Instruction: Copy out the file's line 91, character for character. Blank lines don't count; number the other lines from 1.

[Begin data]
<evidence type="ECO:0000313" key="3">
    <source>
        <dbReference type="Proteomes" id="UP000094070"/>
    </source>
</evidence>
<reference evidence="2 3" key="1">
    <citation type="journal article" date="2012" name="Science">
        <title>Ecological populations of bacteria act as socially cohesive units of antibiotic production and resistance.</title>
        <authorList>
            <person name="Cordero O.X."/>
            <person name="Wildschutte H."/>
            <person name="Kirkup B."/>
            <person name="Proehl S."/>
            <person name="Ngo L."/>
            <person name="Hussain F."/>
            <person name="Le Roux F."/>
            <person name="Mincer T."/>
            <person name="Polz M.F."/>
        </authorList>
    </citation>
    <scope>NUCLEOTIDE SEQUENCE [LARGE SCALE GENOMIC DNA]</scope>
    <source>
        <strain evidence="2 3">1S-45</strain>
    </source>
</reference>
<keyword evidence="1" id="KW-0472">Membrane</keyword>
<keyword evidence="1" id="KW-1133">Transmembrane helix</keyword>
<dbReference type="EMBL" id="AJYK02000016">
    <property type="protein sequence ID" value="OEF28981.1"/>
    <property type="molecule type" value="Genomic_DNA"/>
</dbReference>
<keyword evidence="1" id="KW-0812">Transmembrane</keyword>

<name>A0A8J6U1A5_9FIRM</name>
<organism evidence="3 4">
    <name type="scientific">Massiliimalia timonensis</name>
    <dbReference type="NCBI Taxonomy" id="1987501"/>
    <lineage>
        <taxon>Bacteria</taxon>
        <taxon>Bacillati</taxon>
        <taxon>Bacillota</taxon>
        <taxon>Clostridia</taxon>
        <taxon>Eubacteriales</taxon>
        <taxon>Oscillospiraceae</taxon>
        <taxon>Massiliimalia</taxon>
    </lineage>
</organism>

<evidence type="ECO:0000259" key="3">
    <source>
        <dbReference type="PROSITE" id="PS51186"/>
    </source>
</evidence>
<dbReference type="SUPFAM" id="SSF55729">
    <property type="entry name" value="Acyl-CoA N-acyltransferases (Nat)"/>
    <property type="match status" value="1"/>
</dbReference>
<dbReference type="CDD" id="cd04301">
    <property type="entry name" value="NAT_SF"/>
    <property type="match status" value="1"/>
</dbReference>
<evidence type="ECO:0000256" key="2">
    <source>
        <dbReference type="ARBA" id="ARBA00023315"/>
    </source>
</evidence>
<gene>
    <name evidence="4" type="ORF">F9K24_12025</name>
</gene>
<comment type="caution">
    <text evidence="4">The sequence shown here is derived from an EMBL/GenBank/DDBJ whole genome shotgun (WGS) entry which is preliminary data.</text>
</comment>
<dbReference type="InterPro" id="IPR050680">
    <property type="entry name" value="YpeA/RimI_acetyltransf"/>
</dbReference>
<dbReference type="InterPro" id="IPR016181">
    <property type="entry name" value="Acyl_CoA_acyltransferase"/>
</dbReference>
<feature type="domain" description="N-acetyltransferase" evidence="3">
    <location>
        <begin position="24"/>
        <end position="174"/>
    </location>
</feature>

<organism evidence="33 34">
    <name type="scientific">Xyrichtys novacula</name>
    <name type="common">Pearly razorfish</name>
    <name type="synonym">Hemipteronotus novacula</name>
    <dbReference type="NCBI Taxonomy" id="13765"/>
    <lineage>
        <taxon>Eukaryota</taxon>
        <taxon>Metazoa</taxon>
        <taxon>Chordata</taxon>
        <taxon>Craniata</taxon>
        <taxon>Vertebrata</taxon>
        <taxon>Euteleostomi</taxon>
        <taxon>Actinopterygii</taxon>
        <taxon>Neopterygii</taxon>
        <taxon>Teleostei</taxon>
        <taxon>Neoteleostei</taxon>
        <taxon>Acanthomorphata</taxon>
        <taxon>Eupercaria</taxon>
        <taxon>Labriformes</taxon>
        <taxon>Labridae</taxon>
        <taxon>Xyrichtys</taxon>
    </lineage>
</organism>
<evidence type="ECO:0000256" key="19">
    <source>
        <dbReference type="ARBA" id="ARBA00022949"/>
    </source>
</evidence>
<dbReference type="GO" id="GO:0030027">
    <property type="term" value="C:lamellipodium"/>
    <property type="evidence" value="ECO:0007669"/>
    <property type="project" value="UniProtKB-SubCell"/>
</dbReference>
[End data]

        <taxon>Chordata</taxon>